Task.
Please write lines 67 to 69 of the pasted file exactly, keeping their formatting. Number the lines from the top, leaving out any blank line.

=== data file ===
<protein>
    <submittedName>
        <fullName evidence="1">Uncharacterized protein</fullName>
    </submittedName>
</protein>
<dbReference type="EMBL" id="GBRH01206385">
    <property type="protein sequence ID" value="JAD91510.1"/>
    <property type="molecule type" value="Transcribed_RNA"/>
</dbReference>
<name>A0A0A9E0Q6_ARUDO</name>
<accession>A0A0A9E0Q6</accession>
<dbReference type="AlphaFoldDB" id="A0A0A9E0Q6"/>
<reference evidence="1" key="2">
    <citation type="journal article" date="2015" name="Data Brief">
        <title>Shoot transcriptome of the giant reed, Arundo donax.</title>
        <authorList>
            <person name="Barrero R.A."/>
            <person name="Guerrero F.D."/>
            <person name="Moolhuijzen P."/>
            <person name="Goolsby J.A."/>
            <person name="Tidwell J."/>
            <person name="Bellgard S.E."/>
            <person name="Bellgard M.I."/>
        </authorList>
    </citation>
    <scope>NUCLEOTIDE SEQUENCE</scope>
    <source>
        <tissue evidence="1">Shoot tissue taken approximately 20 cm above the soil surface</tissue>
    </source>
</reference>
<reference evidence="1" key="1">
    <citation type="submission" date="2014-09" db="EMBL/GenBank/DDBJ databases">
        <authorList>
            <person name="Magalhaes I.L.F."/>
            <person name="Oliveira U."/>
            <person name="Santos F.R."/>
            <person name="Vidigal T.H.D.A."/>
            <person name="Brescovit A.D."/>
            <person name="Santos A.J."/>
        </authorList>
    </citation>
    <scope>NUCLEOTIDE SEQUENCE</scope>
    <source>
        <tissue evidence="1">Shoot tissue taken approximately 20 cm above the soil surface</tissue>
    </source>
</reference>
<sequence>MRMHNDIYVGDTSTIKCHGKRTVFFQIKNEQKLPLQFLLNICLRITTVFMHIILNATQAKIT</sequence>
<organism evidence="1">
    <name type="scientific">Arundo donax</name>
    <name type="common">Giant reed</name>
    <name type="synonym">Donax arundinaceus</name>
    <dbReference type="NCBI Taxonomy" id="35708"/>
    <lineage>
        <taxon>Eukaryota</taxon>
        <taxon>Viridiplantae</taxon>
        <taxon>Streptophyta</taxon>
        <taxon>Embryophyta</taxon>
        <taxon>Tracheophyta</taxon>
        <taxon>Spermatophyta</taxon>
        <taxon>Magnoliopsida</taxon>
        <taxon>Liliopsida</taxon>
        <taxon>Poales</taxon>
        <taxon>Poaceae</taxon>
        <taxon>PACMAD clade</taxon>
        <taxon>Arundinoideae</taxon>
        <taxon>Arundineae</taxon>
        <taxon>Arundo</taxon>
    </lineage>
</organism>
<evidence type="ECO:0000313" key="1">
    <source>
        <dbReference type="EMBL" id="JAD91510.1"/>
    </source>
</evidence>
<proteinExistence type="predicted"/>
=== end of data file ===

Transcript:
        <taxon>Arundo</taxon>
    </lineage>
</organism>